Will the 2018 Tax Act Change Your Schedule C?

This post is in: Blog, Business

One of the questions that I’m getting a lot now has to do with Schedule C (Sole Proprietorship) businesses and the pass-through tax reduction. Just to recap the possible challenge.

The Tax Cuts and Job Act provides a 20% reduction of taxable income from flow-through entities, in certain circumstances. If you are under the Taxable Income threshold ($315K for married, filing jointly and $157.5K for single), you will be able to reduce your taxable federal income by 20% for the net flow-through income. You still have 15.3% self-employment tax to pay, though.

If you’re over the threshold, it gets more complicated. If you have a service business, there is a second threshold ($415K for married, filing jointly) and $207,500 for single). If you’re over that amount, you don’t get any reduction.

If you have a non-service business, you can take the pass-through reduction. If your taxable income is over the $315K/$157.5K reduction, you have one more limitation.

In both cases, though, there is one more limitation if over the threshold. The amount that you can take the reduction on is subject to the greater of 50% of W-2 wages paid or 25% of W-2 wages + 2.5% of depreciable assets. The Act is very specific with the language “W-2 wages”. Until we get the final Tax Code written by the IRS, all we can assume is that ONLY W-2 wages will work in calculating the reduction.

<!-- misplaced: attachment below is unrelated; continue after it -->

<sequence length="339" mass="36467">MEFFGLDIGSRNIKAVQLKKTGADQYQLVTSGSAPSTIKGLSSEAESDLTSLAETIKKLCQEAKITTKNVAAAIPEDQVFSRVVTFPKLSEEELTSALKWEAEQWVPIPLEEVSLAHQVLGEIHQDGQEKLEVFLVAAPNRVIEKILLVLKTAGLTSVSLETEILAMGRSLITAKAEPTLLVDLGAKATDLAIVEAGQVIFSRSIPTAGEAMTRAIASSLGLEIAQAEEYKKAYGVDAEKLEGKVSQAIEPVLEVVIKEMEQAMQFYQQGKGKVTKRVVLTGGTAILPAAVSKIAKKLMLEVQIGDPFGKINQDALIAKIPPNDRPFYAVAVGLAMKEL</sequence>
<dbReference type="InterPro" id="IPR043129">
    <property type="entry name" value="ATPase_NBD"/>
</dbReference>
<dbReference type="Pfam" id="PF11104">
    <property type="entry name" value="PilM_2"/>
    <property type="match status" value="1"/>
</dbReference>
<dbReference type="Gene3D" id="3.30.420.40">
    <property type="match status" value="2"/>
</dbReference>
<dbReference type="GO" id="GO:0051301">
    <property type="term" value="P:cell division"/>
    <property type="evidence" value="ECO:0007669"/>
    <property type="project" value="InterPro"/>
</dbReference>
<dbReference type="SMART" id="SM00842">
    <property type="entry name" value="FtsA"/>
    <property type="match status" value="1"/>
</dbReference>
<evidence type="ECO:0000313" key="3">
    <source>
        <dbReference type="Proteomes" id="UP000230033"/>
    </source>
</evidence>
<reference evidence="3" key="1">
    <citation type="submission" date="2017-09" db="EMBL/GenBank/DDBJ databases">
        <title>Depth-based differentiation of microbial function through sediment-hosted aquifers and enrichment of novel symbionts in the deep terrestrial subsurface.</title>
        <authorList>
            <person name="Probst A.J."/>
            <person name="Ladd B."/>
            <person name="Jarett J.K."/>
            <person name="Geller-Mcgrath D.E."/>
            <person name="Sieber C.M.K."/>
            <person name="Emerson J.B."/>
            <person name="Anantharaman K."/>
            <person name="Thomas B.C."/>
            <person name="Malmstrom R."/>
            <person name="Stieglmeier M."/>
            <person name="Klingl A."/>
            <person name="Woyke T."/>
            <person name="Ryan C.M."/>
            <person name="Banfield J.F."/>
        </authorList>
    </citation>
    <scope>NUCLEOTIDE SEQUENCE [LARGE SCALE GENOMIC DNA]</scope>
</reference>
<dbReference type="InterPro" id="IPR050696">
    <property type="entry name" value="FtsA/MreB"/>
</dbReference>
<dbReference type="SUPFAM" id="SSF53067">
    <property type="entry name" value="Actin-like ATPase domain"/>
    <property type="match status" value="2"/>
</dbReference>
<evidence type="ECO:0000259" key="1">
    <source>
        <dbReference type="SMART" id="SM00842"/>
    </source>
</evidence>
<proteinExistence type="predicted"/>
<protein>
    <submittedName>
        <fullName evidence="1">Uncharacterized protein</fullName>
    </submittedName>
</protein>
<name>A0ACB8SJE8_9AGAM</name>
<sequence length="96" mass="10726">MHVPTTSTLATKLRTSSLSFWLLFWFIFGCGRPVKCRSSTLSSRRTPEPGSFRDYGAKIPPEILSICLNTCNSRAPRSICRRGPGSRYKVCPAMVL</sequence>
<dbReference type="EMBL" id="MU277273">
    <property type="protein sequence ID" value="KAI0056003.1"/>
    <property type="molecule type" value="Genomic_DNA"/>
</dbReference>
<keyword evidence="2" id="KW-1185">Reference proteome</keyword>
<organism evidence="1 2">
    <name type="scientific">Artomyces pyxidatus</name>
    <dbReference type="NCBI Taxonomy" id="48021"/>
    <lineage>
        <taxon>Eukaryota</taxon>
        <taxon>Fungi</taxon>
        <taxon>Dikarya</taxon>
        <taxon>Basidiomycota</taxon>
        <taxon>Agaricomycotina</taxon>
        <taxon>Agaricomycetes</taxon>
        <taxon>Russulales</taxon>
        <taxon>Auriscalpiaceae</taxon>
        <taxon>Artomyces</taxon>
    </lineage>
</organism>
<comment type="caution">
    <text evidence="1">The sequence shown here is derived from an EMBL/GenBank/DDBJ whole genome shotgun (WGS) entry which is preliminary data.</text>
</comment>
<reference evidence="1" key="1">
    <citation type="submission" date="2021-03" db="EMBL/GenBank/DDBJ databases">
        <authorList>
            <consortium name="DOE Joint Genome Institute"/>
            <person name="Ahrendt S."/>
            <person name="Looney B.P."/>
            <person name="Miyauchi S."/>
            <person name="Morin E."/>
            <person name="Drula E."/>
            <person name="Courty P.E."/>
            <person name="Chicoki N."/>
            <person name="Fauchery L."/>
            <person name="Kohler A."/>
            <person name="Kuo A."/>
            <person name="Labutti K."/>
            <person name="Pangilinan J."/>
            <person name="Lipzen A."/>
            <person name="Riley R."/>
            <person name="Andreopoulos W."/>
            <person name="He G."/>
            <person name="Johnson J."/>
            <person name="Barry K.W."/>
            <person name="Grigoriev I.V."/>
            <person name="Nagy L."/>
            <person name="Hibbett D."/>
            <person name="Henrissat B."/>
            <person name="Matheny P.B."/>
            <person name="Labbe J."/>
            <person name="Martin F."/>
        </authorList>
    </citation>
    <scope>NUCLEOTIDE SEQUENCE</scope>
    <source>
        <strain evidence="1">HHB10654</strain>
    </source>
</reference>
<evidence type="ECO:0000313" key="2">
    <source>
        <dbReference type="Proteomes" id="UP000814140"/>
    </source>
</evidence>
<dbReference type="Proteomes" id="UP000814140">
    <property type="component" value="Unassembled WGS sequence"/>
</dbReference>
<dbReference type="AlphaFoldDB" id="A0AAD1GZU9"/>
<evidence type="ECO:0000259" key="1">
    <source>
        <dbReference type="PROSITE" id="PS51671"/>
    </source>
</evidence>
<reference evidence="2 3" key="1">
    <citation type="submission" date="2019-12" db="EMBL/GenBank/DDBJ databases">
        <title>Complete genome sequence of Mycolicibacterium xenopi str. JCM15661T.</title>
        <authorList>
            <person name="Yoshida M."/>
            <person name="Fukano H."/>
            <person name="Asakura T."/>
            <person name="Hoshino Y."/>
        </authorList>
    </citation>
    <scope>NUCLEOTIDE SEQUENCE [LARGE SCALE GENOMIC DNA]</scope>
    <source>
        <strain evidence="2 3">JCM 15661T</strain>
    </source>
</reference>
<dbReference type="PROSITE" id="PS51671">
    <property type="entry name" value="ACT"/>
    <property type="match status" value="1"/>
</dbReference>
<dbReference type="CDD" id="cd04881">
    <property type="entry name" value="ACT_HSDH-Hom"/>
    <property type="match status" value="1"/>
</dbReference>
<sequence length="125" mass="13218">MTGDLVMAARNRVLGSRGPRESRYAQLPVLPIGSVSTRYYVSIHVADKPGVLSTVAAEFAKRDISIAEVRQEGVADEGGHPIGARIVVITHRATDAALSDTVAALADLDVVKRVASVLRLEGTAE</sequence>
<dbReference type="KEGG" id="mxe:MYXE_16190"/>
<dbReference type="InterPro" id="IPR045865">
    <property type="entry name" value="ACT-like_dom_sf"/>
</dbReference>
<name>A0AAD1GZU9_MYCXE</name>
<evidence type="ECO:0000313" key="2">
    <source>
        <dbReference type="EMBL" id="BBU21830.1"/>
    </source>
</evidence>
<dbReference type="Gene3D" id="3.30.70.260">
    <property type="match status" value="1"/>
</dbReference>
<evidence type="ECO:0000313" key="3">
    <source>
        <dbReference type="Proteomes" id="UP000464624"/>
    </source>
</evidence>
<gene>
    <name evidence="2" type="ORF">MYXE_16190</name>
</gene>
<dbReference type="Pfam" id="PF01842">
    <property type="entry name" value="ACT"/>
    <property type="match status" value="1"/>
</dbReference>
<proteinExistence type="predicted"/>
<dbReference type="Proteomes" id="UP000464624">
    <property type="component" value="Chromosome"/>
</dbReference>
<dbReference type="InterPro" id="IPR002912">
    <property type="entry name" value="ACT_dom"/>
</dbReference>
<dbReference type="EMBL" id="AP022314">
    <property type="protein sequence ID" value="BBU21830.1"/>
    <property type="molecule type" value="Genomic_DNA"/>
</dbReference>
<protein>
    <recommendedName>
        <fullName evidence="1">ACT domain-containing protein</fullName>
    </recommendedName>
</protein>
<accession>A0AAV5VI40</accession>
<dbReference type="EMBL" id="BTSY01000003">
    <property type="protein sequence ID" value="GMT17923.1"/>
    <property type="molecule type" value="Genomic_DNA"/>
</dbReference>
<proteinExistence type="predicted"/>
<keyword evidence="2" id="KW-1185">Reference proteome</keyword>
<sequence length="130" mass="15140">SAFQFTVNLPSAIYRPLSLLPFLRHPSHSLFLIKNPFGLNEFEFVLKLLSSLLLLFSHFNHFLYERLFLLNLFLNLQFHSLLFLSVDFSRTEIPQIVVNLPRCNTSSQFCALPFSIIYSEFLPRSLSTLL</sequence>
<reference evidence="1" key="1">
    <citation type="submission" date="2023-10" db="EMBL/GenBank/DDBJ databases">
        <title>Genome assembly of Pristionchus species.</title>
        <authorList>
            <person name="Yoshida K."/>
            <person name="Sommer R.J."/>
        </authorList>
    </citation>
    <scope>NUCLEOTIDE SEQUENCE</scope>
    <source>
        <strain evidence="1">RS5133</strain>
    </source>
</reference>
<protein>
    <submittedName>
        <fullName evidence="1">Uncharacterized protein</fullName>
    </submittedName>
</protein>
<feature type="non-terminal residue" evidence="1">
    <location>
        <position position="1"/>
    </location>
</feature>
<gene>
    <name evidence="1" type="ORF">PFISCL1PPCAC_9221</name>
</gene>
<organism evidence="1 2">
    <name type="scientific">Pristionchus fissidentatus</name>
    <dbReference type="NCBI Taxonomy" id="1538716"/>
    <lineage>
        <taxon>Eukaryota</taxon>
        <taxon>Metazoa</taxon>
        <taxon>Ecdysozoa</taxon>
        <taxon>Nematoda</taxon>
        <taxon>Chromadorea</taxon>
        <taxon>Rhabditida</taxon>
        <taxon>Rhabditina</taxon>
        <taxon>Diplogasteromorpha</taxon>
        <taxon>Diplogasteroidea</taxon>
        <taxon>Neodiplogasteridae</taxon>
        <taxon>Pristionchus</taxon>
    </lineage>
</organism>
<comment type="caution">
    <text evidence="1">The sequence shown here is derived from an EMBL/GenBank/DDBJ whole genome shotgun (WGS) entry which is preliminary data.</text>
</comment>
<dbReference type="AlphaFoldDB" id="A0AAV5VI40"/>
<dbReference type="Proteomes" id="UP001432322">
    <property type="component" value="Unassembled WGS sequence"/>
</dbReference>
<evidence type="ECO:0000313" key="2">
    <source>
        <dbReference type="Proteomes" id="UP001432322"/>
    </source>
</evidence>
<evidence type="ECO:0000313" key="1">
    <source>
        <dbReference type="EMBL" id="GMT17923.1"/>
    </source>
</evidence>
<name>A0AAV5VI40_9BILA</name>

That brings us to a problem. Sole Proprietorship owners can’t take a salary. So there will be no W-2 wages that count, at least for the owner. If you have a lot of other employees, that might still work.

Our advice right now is to form an LLC for your business if there is a chance you will go over the threshold. If you’re close or you’re under the threshold, it won’t matter. Over that and you may need to elect to be taxed with S Corporation status so that you can pay yourself a salary. The LLC can do a late election, but if you don’t have the LLC in place first, you’re just going to be out of luck!

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  1. Diane Kennedy says:


    Yes, tax preparer fees that are related to your business or real estate investment are deductible. Ask your tax preparer to separate the business versus personal on their invoice.

  2. Nancy N says:

    Can I still deduct some portion of tax preparer expenses as a business expense? For sole proprietorship/real estate rental income.

  3. Diane Kennedy says:

    In answer to the question on “where” the 20% income deduction is taken, it’s calculated and taken on the Form 1040 itself. More specifically, line 9 on page 2.

    There are worksheets that go along with the Form 1040 that walk you through how to get to that number.

    HOWEVER, this return was issued 12/2018. At the date of this posting, it has not been updated for the new Treasury Regs that came out January 2019.

    The calculation for QBI has changed and the forms don’t reflect the change yet.

  4. Dean Myerson says:

    So where on Schedule C (or elsewhere) does this 20% income deduction come into play? I would assume there is a line that says – if below the threshold, enter 20% of line X.

  5. Bruce Heffner says:

    What are the changes in meals/entertainment for the 2018 filing on a schedule C?

  6. Diane M Kennedy says:

    Hi Barbara:

    Your Schedule C business can still take the home office deduction, car deduction and most of the deductions you’ve taken in the past. An exception is the entertainment expense that we’ve been able to take in the past.

    Then, once you have that amount calculated, you will get 20% as a deduction before you calculate your federal tax. However, the total amount before the deduction is still subject to the self-employment tax.